Alex Chilton didn't seek medical attention because he had no health insurance
As if we needed another argument for why, regardless of the political and financial means for attaining it, universal healthcare for all is absolutely necessary, now comes this sad, quiet revelation: It might have saved Alex Chilton. Buried at the bottom of this loving portrait of the late Big Star frontman in his later years—during which he lived a simple, “lazy” life in a small cottage in Treme, playing the occasional spontaneous gig and apparently watching reruns of Walker, Texas Ranger and Touched By An Angel, which is kind of awesome in its own weird way—is this paragraph:
At least twice in the week before his fatal heart attack, Chilton experienced shortness of breath and chills while cutting grass. But he did not seek medical attention, [Laura Kersting, Chilton’s wife] said, in part because he had no health insurance.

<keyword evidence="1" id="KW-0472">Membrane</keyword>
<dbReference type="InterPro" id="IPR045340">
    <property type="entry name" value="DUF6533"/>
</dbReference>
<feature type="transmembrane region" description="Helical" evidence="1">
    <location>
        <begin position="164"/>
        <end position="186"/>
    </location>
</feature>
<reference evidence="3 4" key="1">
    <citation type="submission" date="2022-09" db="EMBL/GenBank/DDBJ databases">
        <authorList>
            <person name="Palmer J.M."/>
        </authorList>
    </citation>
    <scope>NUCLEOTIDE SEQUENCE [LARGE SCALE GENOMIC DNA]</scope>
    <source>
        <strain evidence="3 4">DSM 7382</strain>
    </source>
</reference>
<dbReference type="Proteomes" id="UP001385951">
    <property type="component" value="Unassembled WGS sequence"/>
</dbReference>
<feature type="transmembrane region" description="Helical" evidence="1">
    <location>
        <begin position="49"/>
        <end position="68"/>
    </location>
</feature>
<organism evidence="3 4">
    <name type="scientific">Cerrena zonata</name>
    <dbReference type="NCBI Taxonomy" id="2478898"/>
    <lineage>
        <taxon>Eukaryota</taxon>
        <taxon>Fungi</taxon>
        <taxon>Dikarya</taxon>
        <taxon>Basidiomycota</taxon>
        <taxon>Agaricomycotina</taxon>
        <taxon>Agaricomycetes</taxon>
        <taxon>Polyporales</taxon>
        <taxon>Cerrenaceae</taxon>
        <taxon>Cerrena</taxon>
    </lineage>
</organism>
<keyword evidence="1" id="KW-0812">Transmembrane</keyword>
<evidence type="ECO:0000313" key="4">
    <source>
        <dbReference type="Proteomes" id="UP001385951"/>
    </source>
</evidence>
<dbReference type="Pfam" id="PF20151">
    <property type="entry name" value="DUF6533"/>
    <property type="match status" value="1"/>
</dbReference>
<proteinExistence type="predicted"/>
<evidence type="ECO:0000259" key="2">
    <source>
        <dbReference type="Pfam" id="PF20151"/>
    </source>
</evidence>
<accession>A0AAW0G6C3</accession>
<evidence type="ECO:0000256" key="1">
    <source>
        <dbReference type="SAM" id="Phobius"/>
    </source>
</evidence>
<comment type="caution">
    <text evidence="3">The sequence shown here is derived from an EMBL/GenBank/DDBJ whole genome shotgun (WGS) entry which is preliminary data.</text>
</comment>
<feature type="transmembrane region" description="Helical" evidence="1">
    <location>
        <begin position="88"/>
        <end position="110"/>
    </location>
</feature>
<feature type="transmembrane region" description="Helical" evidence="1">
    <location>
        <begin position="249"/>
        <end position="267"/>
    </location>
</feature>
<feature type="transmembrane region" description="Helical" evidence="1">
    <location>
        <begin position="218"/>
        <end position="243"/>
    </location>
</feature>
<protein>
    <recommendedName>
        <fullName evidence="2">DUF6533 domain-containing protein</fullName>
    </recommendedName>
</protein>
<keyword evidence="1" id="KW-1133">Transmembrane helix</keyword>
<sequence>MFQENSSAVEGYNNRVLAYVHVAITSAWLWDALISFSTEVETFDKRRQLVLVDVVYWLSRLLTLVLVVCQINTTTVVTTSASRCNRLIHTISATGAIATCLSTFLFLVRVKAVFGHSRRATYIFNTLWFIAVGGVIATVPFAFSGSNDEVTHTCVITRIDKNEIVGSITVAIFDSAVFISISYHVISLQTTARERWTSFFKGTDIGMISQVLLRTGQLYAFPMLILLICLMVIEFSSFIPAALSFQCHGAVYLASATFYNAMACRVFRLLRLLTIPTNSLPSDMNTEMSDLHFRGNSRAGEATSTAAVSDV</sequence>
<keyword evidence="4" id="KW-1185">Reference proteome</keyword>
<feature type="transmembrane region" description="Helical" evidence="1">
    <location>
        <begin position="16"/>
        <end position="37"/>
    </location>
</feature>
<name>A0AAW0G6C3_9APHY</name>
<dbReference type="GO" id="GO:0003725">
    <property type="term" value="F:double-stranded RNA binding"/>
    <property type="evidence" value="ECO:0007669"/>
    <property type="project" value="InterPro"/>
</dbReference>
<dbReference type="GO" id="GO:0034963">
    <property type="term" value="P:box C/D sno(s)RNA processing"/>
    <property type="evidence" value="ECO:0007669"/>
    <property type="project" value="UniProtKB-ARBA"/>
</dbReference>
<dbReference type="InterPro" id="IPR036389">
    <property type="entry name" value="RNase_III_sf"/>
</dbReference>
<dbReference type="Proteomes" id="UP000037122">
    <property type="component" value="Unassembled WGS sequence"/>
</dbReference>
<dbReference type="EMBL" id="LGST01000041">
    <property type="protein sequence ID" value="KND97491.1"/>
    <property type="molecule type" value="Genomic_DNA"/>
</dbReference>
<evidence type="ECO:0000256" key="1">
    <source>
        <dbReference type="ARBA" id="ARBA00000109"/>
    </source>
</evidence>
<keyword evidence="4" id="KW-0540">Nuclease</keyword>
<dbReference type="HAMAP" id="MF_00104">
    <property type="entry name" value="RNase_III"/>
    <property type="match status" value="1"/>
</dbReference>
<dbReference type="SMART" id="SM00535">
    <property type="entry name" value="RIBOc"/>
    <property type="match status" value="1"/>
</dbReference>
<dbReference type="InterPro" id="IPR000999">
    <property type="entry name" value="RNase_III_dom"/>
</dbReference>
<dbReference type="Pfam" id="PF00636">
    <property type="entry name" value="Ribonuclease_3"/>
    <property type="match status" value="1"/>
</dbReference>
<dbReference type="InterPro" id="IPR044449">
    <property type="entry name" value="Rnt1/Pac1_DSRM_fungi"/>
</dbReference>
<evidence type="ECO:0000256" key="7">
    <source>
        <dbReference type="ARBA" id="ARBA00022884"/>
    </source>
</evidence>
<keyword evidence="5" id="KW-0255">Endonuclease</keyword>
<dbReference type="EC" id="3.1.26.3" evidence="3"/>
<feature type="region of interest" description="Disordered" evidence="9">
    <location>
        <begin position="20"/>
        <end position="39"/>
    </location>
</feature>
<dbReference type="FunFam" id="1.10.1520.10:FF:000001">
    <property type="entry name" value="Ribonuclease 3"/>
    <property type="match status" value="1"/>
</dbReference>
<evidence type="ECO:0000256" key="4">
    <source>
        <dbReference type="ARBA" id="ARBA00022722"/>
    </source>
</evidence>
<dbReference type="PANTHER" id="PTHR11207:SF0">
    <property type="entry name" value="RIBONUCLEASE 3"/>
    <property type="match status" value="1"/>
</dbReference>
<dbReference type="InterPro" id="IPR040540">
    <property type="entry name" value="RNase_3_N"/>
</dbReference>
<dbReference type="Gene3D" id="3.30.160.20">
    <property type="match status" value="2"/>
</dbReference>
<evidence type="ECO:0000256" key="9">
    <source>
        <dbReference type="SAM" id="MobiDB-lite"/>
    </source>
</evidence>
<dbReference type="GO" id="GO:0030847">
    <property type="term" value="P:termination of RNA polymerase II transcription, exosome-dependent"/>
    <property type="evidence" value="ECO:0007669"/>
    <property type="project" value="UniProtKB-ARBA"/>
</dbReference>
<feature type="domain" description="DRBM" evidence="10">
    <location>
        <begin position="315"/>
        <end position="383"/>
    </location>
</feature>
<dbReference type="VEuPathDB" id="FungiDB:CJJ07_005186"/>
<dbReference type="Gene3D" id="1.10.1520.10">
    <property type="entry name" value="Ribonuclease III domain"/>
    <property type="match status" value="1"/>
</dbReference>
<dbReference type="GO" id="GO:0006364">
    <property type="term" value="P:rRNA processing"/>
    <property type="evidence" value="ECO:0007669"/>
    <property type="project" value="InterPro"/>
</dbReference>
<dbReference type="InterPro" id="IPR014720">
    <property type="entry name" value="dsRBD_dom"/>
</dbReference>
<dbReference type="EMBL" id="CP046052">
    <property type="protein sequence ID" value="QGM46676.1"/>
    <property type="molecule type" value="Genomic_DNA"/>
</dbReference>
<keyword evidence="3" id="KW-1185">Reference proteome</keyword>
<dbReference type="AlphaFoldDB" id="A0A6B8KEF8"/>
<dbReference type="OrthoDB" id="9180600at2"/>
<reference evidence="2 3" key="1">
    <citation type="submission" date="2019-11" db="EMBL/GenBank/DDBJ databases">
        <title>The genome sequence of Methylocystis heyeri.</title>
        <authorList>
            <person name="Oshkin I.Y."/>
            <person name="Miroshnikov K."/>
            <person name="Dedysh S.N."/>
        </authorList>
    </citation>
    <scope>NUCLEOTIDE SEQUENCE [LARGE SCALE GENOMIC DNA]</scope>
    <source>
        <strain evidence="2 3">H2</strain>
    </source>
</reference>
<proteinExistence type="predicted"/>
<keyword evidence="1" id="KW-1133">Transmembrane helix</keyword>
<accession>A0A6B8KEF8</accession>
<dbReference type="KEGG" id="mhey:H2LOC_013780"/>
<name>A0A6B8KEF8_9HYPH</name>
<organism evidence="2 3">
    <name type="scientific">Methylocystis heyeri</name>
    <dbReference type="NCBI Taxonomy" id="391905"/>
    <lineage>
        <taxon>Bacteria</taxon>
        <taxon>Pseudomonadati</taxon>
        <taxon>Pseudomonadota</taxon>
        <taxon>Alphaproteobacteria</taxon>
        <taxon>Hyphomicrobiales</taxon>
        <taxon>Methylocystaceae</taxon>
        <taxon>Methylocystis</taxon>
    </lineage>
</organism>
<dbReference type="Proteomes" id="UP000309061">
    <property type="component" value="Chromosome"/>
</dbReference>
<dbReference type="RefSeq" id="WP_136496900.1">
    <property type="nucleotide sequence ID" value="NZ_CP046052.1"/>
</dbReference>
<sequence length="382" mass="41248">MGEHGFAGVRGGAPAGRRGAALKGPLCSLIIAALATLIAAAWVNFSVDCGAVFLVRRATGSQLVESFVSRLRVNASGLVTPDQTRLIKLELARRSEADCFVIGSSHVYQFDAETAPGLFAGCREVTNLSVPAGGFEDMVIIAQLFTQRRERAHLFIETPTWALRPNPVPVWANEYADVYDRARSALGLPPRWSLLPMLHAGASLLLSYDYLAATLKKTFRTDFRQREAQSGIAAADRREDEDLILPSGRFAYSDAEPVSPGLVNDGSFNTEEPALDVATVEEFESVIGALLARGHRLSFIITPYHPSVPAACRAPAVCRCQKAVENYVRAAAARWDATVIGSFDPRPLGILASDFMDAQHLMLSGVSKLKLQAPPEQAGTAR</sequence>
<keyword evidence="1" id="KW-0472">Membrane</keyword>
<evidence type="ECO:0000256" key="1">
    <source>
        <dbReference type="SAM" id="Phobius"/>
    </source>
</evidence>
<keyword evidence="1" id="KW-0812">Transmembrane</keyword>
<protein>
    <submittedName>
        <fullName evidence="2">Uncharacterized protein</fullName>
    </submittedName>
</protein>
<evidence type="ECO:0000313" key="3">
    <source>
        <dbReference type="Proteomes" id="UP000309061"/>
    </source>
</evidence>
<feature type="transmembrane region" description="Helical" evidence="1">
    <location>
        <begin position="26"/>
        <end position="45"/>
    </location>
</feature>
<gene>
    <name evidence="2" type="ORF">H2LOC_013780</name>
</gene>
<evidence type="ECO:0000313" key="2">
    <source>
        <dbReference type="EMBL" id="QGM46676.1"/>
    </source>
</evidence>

On March 17, Chilton suffered another episode and finally caved to going to the hospital, where he then died. Had Chilton been less concerned with the expense, and had he been able to visit the doctor during the first sign of sickness without it costing thousands of dollars, would he still be alive today? Obviously, that would just be speculation—and politically biased speculation at that, which we know everybody hates around here. But it is a sobering portrait of what it’s like for independent musicians, as well as everyone else out there who has to make do without health insurance; now, why don’t we want everyone to have that again? Something about socialism and Hitler?